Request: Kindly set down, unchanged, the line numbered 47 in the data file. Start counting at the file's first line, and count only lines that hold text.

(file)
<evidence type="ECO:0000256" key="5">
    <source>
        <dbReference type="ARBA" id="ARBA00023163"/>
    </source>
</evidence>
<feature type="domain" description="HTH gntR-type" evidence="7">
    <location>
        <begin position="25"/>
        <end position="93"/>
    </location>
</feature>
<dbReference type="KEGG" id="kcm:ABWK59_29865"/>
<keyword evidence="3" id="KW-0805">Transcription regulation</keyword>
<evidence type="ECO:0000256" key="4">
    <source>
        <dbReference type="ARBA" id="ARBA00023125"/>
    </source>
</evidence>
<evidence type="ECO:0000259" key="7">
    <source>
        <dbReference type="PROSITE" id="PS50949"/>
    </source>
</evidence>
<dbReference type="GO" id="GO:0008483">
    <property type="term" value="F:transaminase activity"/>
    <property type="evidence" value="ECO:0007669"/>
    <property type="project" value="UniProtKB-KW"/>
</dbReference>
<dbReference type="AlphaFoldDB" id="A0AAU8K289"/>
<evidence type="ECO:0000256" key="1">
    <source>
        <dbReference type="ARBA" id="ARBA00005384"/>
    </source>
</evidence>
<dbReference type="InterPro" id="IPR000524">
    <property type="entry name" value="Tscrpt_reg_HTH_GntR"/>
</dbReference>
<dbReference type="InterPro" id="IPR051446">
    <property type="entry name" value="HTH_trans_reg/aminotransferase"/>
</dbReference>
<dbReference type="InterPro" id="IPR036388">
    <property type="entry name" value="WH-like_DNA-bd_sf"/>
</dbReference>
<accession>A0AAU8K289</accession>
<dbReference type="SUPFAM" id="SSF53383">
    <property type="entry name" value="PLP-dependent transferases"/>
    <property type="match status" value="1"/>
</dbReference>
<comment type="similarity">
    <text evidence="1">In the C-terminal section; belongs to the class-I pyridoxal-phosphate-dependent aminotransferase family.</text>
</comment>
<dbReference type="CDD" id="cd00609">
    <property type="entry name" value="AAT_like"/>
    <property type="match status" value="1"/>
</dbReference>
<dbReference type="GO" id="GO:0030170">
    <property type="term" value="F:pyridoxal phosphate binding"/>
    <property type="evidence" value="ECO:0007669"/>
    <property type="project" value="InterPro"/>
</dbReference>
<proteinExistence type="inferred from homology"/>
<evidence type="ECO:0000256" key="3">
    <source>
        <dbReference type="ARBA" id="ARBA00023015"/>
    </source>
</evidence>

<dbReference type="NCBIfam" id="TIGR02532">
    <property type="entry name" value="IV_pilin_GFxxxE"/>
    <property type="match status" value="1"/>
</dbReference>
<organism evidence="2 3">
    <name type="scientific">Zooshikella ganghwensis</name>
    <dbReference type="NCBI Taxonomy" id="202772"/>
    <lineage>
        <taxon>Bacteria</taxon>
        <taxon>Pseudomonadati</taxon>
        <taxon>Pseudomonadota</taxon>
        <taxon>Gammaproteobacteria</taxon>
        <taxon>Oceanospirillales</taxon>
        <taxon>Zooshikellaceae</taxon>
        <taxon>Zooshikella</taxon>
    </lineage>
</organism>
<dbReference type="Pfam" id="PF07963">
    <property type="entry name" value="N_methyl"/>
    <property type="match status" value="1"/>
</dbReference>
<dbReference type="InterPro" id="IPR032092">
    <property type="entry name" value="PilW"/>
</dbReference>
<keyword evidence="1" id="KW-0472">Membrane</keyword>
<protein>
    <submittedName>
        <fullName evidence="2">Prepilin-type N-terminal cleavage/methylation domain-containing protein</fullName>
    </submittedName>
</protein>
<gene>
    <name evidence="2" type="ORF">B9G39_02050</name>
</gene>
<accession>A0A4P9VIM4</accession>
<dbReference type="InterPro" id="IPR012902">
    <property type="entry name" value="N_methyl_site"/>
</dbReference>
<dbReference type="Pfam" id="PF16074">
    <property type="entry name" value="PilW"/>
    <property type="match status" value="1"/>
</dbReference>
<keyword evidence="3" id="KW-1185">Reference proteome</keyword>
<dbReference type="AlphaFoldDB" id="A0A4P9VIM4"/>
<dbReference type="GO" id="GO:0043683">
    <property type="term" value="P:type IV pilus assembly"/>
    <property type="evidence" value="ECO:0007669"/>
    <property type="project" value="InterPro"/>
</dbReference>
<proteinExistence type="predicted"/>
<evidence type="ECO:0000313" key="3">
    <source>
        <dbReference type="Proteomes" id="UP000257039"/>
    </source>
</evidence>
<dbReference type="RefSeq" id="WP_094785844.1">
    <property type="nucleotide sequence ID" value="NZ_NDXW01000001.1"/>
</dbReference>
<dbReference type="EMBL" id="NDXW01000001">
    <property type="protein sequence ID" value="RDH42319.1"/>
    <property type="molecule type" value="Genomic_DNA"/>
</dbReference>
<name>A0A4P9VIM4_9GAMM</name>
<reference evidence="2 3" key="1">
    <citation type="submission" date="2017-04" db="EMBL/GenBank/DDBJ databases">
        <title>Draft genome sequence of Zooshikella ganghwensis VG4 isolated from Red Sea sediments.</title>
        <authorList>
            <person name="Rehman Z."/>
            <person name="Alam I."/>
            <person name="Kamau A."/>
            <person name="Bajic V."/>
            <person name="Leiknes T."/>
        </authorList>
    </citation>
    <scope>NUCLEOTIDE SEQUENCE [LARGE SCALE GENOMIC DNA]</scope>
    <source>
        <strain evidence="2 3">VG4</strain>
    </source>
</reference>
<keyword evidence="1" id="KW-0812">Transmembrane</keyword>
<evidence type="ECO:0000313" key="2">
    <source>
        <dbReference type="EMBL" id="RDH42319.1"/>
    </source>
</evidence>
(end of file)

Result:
    <property type="match status" value="1"/>